|Prospects - Quarterly Review of Education, Vol. 26, No. 2, 1996 (Issue 98) - Violence in the School (UNESCO, 1996, 218 p.)|
The first paradox produced by recent history is the rapid fading of optimism following the end of the 'Cold War'. In its place a profound concern has arisen with the phenomenon of violence, occurring in practically all societies. On the one hand, we are witnessing the spread of violent phenomena linked to cultural and political issues like xenophobia, anti-Semitism and different forms of religious intolerance. On the other hand, we are now seeing violence arising from situations of social exclusion and the breakdown of social patterns associated with unemployment, poverty and drug addiction. One of the most significant consequences in the widespread multiplication of violence is the failure of the institutional limits that existed in the past. In many countries, the school used to be a 'haven' and has now been transformed into the daily theatre of violent incidents in which children and young people have become active participants.
In olden days, any violence in the school was carried out by teachers on pupils. The most common form of this violence was - and still is in many countries - physical punishment connected with behavioural problems and poor performance in class. To a certain extent, this form of violence benefited from an understanding by the different partners in the educational process and its disappearance has called for a profound cultural change. In contrast, at the present time, violence has assumed many different forms not directly associated with the educational process: violence by the teachers on the pupils; violence by the pupils on the teachers; and violence among the pupils themselves.
The increase of these phenomena has led - both in public opinion and among various educational groups - to the expression of requests which are not based on the idea of countering violence with educational actions so much as strengthening security measures and/or putting forward strategies intended to break down the education system into a supply which provides each sector - individual or group - with a form of education completely adapted to its cultural and psychological needs. Even though this type of request is understandable and may appear as an appropriate short-term solution, in the long term it may contribute to making the problem worse rather than better.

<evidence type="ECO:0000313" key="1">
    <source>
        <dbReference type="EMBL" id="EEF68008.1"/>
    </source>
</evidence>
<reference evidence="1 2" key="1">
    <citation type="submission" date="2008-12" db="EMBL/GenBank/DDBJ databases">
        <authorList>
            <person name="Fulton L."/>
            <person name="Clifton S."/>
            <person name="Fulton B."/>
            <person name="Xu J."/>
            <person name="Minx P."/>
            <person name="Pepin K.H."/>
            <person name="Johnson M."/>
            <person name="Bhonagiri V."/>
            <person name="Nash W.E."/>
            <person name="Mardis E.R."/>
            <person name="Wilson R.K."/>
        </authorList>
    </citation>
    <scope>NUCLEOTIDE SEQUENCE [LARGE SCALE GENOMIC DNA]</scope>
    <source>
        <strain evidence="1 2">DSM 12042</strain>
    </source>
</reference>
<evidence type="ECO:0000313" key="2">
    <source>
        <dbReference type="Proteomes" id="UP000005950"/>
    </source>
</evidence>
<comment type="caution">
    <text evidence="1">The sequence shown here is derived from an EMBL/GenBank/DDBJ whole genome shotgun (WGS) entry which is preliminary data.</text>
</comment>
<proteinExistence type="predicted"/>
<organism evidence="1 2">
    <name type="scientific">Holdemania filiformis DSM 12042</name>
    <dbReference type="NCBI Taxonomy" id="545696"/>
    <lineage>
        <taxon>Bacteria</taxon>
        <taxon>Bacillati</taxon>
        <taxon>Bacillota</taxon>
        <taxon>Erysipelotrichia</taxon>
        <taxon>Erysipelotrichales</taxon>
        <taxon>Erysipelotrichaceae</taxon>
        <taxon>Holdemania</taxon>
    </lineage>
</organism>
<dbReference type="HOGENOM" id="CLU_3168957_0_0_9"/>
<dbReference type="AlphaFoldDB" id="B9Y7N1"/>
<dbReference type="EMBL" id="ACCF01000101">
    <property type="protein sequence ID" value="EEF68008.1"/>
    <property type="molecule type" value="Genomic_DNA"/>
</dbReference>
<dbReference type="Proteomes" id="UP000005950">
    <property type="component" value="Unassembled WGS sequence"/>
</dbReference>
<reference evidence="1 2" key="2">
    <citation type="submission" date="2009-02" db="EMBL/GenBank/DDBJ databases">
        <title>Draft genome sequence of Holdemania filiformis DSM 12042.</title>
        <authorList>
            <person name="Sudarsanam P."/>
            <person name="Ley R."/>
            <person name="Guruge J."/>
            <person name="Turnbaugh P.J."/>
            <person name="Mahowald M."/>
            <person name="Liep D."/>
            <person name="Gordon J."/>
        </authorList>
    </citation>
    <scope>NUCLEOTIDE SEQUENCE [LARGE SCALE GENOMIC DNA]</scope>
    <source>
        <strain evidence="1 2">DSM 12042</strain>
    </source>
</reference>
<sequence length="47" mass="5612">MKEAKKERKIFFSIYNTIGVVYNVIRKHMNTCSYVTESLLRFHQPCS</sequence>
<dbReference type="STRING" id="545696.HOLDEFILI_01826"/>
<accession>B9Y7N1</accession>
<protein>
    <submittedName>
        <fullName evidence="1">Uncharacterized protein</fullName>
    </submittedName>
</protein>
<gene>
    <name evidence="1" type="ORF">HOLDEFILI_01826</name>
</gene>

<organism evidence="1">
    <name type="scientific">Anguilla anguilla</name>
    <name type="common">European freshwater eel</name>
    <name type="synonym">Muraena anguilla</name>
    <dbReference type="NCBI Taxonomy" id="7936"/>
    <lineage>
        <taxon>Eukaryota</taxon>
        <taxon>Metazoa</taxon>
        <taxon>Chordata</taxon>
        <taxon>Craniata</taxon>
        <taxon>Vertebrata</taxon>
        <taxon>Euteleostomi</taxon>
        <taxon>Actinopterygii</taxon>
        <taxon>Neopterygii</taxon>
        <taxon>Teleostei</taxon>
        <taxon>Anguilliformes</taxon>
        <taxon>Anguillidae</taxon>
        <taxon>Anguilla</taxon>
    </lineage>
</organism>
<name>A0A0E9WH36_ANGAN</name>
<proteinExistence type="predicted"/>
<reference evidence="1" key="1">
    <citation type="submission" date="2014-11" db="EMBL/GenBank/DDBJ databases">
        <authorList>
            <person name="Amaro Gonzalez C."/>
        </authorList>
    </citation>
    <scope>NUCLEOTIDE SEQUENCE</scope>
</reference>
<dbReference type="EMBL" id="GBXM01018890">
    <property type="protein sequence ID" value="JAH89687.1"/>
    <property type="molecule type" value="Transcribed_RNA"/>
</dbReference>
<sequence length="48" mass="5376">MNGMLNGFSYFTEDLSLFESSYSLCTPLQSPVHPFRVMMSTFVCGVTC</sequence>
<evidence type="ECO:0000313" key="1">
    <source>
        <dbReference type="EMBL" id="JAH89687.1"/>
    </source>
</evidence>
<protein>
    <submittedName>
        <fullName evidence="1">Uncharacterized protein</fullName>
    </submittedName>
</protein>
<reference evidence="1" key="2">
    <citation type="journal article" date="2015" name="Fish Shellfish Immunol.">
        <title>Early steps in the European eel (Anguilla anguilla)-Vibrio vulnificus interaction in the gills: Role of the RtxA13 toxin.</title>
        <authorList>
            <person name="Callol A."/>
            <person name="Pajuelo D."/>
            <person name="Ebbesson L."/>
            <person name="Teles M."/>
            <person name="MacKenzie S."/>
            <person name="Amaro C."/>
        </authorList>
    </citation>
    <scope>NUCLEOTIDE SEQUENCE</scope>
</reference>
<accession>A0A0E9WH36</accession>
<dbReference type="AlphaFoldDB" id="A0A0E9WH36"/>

Violent phenomena in schools have very different origins and forms. The articles contained in this edition of Prospects provide eloquent testimony of this diversity. Educational strategies to overcome violence in schools cannot, therefore, be the same in different contexts. However, whatever the origin of the violence, strategies to overcome it must be based on an educational approach to the problem and not simply on repression of its manifestations. On this point, one of the most pertinent criticisms of traditional educational activities was that education had attempted to resolve the problem of violence by eliminating the theme of violence from the school's activities. As Bruno Bettelheim stated in his essays on survival, nothing in the education of our children and young people prepares them to dominate the violence in themselves because it has been suppressed during their schooling. Modern culture, particularly Western culture, has the tendency to stimulate an extremely competitive attitude, to encourage the aggressive feelings resulting from rivalry but, at the same time, of casting a taboo on this same aggressivity. We have become used to condemning the displays of violence presented so frequently in the mass communications media, but in fact what is lacking, both in our education systems and in the media, is the encouragement of satisfactory modes of behaviour in the face of violence.